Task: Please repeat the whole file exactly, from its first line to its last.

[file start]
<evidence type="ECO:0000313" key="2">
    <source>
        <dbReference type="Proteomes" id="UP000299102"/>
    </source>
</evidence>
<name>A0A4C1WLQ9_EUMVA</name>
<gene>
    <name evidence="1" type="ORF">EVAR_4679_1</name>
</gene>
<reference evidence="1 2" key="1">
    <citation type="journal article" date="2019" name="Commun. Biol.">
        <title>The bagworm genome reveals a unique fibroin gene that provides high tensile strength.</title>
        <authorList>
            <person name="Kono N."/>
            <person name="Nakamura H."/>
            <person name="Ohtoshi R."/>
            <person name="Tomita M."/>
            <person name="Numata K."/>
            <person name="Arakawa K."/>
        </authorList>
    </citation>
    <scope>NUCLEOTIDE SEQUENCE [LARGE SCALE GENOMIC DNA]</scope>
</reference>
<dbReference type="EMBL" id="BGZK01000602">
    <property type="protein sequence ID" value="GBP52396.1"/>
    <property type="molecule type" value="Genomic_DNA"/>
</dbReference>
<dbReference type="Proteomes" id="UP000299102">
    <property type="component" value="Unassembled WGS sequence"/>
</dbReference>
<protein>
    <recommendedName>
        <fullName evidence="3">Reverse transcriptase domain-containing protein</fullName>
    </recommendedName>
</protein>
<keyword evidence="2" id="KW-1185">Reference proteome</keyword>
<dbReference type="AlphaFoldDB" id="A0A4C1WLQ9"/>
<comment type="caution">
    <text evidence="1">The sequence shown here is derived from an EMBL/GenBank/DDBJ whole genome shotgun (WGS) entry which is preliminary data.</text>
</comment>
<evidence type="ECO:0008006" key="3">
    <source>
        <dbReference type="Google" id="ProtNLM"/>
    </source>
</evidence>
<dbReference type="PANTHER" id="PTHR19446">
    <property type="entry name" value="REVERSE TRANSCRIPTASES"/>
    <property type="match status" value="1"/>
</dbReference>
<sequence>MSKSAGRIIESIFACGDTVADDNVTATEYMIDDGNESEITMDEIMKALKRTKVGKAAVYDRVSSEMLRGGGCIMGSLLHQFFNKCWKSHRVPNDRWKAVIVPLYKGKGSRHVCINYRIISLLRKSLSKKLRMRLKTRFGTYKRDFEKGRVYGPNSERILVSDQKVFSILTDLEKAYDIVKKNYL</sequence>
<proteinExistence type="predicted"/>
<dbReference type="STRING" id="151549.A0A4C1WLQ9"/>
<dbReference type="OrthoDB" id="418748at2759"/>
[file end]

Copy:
<evidence type="ECO:0000313" key="2">
    <source>
        <dbReference type="Proteomes" id="UP000299102"/>
    </source>
</evidence>
<name>A0A4C1WLQ9_EUMVA</name>
<gene>
    <name evidence="1" type="ORF">EVAR_4679_1</name>
</gene>
<reference evidence="1 2" key="1">
    <citation type="journal article" date="2019" name="Commun. Biol.">
        <title>The bagworm genome reveals a unique fibroin gene that provides high tensile strength.</title>
        <authorList>
            <person name="Kono N."/>
            <person name="Nakamura H."/>
            <person name="Ohtoshi R."/>
            <person name="Tomita M."/>
            <person name="Numata K."/>
            <person name="Arakawa K."/>
        </authorList>
    </citation>
    <scope>NUCLEOTIDE SEQUENCE [LARGE SCALE GENOMIC DNA]</scope>
</reference>
<dbReference type="EMBL" id="BGZK01000602">
    <property type="protein sequence ID" value="GBP52396.1"/>
    <property type="molecule type" value="Genomic_DNA"/>
</dbReference>
<dbReference type="Proteomes" id="UP000299102">
    <property type="component" value="Unassembled WGS sequence"/>
</dbReference>
<protein>
    <recommendedName>
        <fullName evidence="3">Reverse transcriptase domain-containing protein</fullName>
    </recommendedName>
</protein>
<keyword evidence="2" id="KW-1185">Reference proteome</keyword>
<dbReference type="AlphaFoldDB" id="A0A4C1WLQ9"/>
<comment type="caution">
    <text evidence="1">The sequence shown here is derived from an EMBL/GenBank/DDBJ whole genome shotgun (WGS) entry which is preliminary data.</text>
</comment>
<evidence type="ECO:0008006" key="3">
    <source>
        <dbReference type="Google" id="ProtNLM"/>
    </source>
</evidence>
<dbReference type="PANTHER" id="PTHR19446">
    <property type="entry name" value="REVERSE TRANSCRIPTASES"/>
    <property type="match status" value="1"/>
</dbReference>
<sequence>MSKSAGRIIESIFACGDTVADDNVTATEYMIDDGNESEITMDEIMKALKRTKVGKAAVYDRVSSEMLRGGGCIMGSLLHQFFNKCWKSHRVPNDRWKAVIVPLYKGKGSRHVCINYRIISLLRKSLSKKLRMRLKTRFGTYKRDFEKGRVYGPNSERILVSDQKVFSILTDLEKAYDIVKKNYL</sequence>
<proteinExistence type="predicted"/>
<dbReference type="STRING" id="151549.A0A4C1WLQ9"/>
<dbReference type="OrthoDB" id="418748at2759"/>